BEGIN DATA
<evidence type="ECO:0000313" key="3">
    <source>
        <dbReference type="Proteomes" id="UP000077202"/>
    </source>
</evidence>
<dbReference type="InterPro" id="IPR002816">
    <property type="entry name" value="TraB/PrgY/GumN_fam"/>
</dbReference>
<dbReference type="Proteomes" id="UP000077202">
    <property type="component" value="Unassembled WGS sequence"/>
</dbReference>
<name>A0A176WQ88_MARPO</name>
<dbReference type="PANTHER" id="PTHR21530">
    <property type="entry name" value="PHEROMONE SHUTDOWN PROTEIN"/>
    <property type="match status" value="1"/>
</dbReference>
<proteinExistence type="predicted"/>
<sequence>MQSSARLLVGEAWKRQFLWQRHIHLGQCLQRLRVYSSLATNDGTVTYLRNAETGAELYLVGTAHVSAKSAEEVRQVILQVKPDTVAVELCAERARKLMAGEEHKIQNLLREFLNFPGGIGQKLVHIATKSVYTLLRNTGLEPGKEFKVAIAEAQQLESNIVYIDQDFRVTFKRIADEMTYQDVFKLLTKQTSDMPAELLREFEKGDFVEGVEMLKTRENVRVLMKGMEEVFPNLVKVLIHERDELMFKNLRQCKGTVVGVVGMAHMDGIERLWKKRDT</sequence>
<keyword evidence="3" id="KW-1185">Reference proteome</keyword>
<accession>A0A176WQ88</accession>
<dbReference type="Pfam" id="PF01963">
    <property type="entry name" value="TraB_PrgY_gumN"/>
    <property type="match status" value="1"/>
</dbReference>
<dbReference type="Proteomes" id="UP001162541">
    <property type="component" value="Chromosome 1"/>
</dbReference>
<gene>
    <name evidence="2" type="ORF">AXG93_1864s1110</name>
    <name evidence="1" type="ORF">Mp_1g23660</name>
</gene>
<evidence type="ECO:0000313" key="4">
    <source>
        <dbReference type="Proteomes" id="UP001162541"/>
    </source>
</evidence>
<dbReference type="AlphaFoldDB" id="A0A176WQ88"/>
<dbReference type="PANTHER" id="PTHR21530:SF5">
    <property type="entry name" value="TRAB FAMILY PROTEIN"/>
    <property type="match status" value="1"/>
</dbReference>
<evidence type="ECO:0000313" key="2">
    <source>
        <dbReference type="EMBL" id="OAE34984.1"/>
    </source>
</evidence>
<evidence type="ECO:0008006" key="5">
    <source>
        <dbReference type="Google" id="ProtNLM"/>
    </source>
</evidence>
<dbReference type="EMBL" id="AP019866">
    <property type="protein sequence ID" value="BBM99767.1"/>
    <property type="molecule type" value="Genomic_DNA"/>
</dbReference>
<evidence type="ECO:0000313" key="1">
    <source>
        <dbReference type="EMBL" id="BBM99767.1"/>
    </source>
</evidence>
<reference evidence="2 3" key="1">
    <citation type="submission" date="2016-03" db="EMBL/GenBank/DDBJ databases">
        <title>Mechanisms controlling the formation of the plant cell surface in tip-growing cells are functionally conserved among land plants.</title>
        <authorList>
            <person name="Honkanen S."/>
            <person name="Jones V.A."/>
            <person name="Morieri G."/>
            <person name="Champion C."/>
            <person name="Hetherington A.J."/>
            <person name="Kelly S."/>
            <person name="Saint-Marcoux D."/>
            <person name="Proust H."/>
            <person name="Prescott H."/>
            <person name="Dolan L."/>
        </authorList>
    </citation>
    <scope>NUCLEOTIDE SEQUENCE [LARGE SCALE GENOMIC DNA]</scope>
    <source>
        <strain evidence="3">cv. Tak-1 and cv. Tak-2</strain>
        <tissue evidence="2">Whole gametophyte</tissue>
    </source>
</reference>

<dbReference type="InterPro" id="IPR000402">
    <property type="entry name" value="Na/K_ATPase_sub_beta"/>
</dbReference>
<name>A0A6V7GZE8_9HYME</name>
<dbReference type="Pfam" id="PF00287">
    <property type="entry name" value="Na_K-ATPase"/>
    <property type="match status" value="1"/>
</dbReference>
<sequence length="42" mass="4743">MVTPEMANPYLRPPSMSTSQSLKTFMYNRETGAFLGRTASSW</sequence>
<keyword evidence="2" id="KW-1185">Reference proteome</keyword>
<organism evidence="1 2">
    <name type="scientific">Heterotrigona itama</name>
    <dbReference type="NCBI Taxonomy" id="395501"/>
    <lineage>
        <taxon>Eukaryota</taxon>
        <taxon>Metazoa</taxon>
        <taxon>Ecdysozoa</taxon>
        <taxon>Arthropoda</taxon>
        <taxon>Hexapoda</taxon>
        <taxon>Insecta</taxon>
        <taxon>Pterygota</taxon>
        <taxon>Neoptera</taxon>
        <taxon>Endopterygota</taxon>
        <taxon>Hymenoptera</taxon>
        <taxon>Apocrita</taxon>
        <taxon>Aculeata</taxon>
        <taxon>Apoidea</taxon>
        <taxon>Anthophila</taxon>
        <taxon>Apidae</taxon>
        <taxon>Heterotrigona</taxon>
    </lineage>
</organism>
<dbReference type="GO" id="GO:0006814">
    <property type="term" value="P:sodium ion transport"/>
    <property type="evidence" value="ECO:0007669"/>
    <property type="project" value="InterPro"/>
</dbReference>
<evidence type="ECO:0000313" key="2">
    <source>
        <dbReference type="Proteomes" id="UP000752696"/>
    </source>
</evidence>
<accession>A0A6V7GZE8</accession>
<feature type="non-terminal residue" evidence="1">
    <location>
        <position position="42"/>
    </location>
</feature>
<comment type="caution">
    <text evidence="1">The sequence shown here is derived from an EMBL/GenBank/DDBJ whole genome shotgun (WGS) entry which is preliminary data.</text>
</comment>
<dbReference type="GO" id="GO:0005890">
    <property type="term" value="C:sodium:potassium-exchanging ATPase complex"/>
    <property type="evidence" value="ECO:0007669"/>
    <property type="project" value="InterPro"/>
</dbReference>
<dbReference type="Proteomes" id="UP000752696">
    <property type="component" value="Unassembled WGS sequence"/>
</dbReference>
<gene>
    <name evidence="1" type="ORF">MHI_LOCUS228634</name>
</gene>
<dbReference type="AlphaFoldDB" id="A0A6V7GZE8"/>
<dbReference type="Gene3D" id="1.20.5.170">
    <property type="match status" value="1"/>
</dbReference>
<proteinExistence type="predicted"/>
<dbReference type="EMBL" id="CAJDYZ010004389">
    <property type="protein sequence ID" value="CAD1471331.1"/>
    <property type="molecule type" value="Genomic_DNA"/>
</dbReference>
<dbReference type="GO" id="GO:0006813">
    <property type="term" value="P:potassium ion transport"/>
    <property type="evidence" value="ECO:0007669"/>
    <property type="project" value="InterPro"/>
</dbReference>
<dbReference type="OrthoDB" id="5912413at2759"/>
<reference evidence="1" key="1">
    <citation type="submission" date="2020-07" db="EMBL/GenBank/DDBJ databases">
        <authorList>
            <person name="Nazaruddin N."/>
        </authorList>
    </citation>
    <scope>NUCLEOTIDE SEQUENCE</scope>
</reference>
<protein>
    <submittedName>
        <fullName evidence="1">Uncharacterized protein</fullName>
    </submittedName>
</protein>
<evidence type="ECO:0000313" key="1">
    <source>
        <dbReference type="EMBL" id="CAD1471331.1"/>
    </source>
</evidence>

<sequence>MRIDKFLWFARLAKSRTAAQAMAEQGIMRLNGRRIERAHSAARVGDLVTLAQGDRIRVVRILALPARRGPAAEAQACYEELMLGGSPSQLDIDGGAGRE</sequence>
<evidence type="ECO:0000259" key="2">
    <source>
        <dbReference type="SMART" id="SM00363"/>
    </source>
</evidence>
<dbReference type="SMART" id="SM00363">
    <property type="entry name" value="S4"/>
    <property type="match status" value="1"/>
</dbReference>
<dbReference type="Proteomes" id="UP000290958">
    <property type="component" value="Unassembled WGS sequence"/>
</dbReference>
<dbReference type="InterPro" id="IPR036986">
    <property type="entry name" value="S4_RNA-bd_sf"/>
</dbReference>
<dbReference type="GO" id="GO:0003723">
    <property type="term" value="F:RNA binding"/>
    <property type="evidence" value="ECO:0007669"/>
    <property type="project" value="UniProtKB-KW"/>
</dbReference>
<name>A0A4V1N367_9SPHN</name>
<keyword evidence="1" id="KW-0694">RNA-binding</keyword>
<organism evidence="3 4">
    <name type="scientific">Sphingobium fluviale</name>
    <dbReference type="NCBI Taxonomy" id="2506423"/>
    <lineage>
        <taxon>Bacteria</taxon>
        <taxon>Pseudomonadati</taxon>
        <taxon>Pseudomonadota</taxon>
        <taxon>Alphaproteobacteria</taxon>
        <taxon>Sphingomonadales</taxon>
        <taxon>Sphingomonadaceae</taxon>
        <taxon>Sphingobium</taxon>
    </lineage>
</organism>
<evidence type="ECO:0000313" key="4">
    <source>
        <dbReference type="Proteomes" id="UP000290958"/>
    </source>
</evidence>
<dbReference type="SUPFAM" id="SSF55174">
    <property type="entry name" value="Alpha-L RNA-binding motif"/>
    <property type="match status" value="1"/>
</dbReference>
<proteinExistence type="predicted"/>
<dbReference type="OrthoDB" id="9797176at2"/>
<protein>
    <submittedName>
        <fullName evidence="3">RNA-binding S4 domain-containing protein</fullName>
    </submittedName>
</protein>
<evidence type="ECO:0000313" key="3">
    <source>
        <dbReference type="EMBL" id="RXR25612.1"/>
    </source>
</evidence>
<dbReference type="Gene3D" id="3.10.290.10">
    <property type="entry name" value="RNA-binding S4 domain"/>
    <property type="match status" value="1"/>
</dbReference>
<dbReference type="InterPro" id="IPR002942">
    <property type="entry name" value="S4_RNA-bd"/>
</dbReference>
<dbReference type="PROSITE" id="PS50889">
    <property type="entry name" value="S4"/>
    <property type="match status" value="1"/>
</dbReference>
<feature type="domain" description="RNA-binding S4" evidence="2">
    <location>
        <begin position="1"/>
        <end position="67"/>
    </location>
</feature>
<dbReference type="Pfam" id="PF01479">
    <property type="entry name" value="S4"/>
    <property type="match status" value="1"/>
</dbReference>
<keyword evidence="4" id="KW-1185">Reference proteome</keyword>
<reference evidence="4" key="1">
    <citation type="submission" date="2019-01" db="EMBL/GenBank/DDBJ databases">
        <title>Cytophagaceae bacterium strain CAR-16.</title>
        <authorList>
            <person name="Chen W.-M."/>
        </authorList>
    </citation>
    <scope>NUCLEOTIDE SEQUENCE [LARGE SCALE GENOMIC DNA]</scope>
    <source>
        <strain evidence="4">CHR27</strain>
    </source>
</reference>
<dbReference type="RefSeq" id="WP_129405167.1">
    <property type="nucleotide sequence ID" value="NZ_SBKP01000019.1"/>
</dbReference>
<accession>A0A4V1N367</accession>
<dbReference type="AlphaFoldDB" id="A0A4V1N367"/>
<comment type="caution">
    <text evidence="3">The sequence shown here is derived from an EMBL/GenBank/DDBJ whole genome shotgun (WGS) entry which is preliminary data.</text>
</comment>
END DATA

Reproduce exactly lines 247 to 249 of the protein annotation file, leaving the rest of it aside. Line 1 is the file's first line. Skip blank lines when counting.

    <location>
        <begin position="1"/>
        <end position="67"/>